A “shocking” new treatment for autoimmune diseases
Over the last 20 years, researchers have gained novel insight into connections between our nervous and immune systems. This is expanding the treatment possibilities for autoimmune disorders such as Crohn’s disease, Rheumatoid Arthritis, Lupus and Type 1 Diabetes. One technique called vagus-nerve stimulation has captivated researchers across the globe.
“Vagus-nerve stimulation” explained
- The vagus nerve is the longest, most complex cranial nerve containing around 100k individual nerve fibers that branch out to various organs to regulate involuntary bodily functions like our breathing and heart rate. Researchers also discovered it can control inflammation, a classic sign of autoimmune diseases.
- Electrical stimulation sends a signal down the vagus nerve into the abdomen and through to the spleen, where the nerve releases noradrenaline, a neurotransmitter that stimulates white blood cells (or T cells) in the spleen.
- These stimulated T cells release another neurotransmitter, acetylcholine, which then binds to macrophages in the spleen to reduce their production of an inflammatory protein called TNF-α into the bloodstream.
- The result is reduced inflammation.
From rodent models to clinical practice
- A 2019 study used hyperglycemic and type 2 diabetic rodent models to investigate how the effects of vagus nerve stimulation (VNS) could be optimized through changing parameters like the stimulation frequency, pulse width and stimulation pattern.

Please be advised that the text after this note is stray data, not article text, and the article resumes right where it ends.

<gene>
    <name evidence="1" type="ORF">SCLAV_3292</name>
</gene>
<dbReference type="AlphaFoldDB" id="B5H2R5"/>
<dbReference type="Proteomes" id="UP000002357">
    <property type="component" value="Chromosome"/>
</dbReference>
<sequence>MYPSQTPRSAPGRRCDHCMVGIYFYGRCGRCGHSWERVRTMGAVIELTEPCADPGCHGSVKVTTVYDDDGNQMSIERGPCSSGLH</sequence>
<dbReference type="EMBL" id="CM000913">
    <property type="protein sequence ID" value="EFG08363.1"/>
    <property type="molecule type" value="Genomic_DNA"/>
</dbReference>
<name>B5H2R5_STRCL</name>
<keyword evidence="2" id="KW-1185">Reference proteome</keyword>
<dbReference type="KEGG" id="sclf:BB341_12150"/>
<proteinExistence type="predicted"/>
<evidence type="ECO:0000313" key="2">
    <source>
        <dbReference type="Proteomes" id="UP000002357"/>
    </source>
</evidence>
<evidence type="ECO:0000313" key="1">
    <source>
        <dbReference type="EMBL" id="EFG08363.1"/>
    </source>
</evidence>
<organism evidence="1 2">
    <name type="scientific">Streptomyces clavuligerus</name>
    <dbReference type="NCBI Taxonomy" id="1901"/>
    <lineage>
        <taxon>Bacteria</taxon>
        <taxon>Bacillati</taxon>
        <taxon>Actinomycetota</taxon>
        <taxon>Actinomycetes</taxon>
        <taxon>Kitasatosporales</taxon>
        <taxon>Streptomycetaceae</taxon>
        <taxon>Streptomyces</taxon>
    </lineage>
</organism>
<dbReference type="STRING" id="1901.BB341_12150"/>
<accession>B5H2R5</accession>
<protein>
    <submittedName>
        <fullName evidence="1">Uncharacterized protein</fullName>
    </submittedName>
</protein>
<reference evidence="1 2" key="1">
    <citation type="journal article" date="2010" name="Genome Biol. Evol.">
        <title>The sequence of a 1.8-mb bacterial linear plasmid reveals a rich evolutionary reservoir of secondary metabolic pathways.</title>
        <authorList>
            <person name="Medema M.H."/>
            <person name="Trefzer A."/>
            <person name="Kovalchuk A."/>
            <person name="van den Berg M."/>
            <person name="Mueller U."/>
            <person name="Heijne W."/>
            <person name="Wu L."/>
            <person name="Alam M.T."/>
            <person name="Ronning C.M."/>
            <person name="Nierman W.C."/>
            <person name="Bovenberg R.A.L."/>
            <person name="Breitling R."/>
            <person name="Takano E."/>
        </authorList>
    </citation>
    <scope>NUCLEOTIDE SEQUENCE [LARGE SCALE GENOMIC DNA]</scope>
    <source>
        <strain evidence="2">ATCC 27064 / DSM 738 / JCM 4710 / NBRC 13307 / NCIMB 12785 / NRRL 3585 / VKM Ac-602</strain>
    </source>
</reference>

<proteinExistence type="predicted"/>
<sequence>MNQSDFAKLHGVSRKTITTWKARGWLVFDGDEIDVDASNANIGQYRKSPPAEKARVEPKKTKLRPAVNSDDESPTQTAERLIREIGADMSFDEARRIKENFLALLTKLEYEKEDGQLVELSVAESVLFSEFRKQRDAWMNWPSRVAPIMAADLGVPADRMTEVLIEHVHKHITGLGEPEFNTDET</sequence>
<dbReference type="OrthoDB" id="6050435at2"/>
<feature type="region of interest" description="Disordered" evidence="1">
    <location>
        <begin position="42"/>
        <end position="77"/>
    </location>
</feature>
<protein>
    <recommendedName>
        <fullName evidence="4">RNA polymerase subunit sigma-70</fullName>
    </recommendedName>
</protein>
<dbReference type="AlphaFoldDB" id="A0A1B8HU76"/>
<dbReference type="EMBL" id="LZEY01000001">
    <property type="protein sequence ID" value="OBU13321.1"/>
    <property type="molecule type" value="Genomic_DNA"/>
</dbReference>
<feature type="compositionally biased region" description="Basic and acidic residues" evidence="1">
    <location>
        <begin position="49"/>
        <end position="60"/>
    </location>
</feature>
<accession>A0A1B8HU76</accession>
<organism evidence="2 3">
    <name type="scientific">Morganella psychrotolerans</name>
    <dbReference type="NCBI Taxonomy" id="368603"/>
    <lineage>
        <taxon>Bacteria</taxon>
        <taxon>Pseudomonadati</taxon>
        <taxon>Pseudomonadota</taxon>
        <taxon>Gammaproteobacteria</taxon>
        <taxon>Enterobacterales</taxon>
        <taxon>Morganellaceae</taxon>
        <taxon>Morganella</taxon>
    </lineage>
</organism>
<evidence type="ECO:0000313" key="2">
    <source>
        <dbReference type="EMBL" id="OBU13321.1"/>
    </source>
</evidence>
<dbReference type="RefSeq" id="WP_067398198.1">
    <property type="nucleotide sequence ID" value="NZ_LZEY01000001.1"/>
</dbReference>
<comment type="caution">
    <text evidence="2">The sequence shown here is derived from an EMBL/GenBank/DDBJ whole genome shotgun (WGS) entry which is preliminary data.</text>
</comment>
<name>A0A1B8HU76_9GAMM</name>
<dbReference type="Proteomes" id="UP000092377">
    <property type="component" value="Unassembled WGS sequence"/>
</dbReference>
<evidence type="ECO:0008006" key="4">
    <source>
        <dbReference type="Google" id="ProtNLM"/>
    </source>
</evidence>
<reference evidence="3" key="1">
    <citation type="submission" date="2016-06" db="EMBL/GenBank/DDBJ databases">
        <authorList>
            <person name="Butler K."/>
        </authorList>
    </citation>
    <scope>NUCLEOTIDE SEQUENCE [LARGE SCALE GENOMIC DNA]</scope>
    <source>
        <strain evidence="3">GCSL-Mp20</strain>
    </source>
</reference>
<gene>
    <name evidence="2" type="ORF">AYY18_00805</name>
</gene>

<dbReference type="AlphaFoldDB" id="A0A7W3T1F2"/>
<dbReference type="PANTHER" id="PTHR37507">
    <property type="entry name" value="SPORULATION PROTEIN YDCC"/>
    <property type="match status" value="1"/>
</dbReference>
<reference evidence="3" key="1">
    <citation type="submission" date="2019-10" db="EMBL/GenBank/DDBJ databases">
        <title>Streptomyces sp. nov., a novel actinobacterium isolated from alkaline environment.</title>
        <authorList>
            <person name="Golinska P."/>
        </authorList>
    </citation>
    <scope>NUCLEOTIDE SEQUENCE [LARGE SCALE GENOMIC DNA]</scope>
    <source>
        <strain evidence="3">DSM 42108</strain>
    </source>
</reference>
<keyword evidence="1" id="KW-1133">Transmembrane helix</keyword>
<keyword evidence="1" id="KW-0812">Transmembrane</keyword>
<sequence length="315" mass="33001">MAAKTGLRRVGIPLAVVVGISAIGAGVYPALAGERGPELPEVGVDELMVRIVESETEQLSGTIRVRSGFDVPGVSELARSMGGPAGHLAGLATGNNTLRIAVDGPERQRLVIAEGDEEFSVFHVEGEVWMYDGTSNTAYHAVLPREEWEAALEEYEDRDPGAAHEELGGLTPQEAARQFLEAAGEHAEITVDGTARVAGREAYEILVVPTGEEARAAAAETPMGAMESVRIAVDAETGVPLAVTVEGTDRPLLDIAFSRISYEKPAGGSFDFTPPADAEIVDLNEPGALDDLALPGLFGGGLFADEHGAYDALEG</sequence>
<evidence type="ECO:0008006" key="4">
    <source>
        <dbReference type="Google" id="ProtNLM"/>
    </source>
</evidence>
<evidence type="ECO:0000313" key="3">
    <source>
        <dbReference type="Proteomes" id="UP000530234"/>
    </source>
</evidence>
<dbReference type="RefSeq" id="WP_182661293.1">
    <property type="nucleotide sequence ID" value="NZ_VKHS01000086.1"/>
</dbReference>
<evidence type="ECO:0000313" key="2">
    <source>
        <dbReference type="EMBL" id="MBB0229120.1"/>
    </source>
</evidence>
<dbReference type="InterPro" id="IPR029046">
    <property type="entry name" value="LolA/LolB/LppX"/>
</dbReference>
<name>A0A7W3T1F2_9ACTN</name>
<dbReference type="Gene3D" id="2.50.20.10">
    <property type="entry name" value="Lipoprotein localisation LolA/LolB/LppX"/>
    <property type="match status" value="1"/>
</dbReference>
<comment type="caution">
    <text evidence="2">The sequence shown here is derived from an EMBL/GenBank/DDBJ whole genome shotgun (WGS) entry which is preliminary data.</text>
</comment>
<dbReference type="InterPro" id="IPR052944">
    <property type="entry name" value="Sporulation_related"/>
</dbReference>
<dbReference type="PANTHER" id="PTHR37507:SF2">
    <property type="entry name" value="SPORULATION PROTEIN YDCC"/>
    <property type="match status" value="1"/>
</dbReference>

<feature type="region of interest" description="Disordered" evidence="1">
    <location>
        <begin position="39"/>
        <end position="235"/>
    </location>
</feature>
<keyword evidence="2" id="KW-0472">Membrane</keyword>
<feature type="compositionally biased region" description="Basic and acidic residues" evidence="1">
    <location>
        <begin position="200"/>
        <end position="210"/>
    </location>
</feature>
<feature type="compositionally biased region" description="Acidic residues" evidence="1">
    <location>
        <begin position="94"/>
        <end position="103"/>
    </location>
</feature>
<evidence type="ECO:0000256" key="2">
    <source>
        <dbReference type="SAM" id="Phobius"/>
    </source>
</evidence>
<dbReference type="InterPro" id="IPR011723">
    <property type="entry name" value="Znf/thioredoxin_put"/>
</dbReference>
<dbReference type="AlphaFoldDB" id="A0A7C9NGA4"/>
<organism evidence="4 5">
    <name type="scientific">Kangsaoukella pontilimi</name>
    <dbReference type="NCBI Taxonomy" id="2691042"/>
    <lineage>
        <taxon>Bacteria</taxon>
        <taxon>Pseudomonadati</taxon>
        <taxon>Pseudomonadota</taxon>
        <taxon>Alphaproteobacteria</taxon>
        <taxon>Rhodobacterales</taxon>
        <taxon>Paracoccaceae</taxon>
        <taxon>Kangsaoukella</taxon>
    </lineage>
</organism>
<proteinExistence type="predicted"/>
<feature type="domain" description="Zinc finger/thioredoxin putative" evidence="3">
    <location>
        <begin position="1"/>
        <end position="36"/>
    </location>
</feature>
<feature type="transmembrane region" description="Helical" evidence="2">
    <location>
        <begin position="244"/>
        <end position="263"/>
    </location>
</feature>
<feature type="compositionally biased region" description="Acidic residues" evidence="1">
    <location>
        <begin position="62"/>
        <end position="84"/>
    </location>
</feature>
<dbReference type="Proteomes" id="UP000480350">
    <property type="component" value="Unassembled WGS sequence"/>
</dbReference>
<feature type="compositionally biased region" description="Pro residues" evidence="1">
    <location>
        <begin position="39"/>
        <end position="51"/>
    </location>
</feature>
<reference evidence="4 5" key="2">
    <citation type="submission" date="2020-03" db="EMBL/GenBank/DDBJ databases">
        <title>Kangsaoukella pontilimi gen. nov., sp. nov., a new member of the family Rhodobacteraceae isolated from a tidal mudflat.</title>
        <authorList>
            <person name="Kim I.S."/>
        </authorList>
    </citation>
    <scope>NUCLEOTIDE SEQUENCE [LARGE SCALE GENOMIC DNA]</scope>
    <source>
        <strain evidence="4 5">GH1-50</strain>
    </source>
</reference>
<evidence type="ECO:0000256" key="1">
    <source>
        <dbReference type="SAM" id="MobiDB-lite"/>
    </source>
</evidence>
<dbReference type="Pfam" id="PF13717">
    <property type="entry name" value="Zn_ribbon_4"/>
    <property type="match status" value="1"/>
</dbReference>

- The researchers found that the following VNS parameters were most effective at reducing blood glucose levels:
- A low frequency of 5 Hz (compared to higher frequencies)
- Short pulses of 0.3 ms (compared to wide pulses of 3 ms)
- An intermittent stimulation pattern of 10 seconds on and 90 seconds off (compared to continuous stimulation)
- Why this matters: VNS has already been approved by the FDA to treat depression and epilepsy, and studies like this are helping to validate the effectiveness of VNS to treat diabetes.
A few research players
The field of “electroceuticals”, or devices that modulate nerves, is growing, and there are many clinical trials underway.
- The NIH announced the SPARC (Stimulating Peripheral Activity to Relieve Conditions) program in late 2016, which provides $238 million in funding until 2021 for research into how these electrical signals control organ function.
- SetPoint Medical is a California-based bioelectronic medicine company that has raised over $80 million to run clinical trials testing an implantable electroceutical device to treat Rheumatoid Arthritis and Crohn’s disease.
- Galvani Bioelectronics is a $713 million bioelectronics joint venture between Google’s Verily and GlaxoKlineSmith.
Bottom line: Offering the possibility of more customized treatments, bioelectronics have stirred excitement among researchers, the pharma industry and patients.